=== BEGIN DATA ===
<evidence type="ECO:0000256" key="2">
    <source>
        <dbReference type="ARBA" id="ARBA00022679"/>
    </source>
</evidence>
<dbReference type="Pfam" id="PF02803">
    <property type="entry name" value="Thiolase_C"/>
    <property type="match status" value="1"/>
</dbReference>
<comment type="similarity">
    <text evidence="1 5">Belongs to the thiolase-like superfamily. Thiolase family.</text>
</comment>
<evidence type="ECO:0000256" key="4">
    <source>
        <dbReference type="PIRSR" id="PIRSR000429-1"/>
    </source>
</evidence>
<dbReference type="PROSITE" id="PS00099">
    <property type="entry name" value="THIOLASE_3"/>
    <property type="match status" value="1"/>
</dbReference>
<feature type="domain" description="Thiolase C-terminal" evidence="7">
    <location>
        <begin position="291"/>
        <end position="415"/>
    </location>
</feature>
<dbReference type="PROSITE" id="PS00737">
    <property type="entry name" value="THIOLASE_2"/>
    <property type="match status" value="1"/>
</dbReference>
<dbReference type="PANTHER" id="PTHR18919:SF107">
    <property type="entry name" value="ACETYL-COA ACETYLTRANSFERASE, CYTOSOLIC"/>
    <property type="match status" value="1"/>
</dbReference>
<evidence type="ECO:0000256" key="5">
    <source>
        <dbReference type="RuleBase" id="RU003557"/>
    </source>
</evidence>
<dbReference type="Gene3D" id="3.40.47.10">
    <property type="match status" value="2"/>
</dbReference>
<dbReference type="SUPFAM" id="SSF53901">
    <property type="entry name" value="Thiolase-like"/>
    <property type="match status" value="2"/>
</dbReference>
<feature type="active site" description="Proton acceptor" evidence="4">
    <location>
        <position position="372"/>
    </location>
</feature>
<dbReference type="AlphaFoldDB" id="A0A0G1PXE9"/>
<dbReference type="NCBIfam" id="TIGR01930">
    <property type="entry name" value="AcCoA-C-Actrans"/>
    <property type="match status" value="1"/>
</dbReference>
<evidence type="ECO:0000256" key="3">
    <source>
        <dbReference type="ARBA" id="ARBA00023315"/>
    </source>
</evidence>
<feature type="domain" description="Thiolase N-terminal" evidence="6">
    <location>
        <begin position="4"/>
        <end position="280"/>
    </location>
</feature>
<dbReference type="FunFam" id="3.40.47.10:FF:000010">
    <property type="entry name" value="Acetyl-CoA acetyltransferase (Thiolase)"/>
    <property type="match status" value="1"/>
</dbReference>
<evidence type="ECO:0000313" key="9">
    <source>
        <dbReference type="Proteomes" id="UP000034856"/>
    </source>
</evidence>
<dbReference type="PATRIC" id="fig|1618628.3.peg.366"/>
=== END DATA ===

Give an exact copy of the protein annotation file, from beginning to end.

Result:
<evidence type="ECO:0000256" key="2">
    <source>
        <dbReference type="ARBA" id="ARBA00022679"/>
    </source>
</evidence>
<dbReference type="Pfam" id="PF02803">
    <property type="entry name" value="Thiolase_C"/>
    <property type="match status" value="1"/>
</dbReference>
<comment type="similarity">
    <text evidence="1 5">Belongs to the thiolase-like superfamily. Thiolase family.</text>
</comment>
<evidence type="ECO:0000256" key="4">
    <source>
        <dbReference type="PIRSR" id="PIRSR000429-1"/>
    </source>
</evidence>
<dbReference type="PROSITE" id="PS00099">
    <property type="entry name" value="THIOLASE_3"/>
    <property type="match status" value="1"/>
</dbReference>
<feature type="domain" description="Thiolase C-terminal" evidence="7">
    <location>
        <begin position="291"/>
        <end position="415"/>
    </location>
</feature>
<dbReference type="PROSITE" id="PS00737">
    <property type="entry name" value="THIOLASE_2"/>
    <property type="match status" value="1"/>
</dbReference>
<dbReference type="PANTHER" id="PTHR18919:SF107">
    <property type="entry name" value="ACETYL-COA ACETYLTRANSFERASE, CYTOSOLIC"/>
    <property type="match status" value="1"/>
</dbReference>
<evidence type="ECO:0000256" key="5">
    <source>
        <dbReference type="RuleBase" id="RU003557"/>
    </source>
</evidence>
<dbReference type="Gene3D" id="3.40.47.10">
    <property type="match status" value="2"/>
</dbReference>
<dbReference type="SUPFAM" id="SSF53901">
    <property type="entry name" value="Thiolase-like"/>
    <property type="match status" value="2"/>
</dbReference>
<feature type="active site" description="Proton acceptor" evidence="4">
    <location>
        <position position="372"/>
    </location>
</feature>
<dbReference type="AlphaFoldDB" id="A0A0G1PXE9"/>
<dbReference type="NCBIfam" id="TIGR01930">
    <property type="entry name" value="AcCoA-C-Actrans"/>
    <property type="match status" value="1"/>
</dbReference>
<evidence type="ECO:0000256" key="3">
    <source>
        <dbReference type="ARBA" id="ARBA00023315"/>
    </source>
</evidence>
<feature type="domain" description="Thiolase N-terminal" evidence="6">
    <location>
        <begin position="4"/>
        <end position="280"/>
    </location>
</feature>
<dbReference type="FunFam" id="3.40.47.10:FF:000010">
    <property type="entry name" value="Acetyl-CoA acetyltransferase (Thiolase)"/>
    <property type="match status" value="1"/>
</dbReference>
<evidence type="ECO:0000313" key="9">
    <source>
        <dbReference type="Proteomes" id="UP000034856"/>
    </source>
</evidence>
<dbReference type="PATRIC" id="fig|1618628.3.peg.366"/>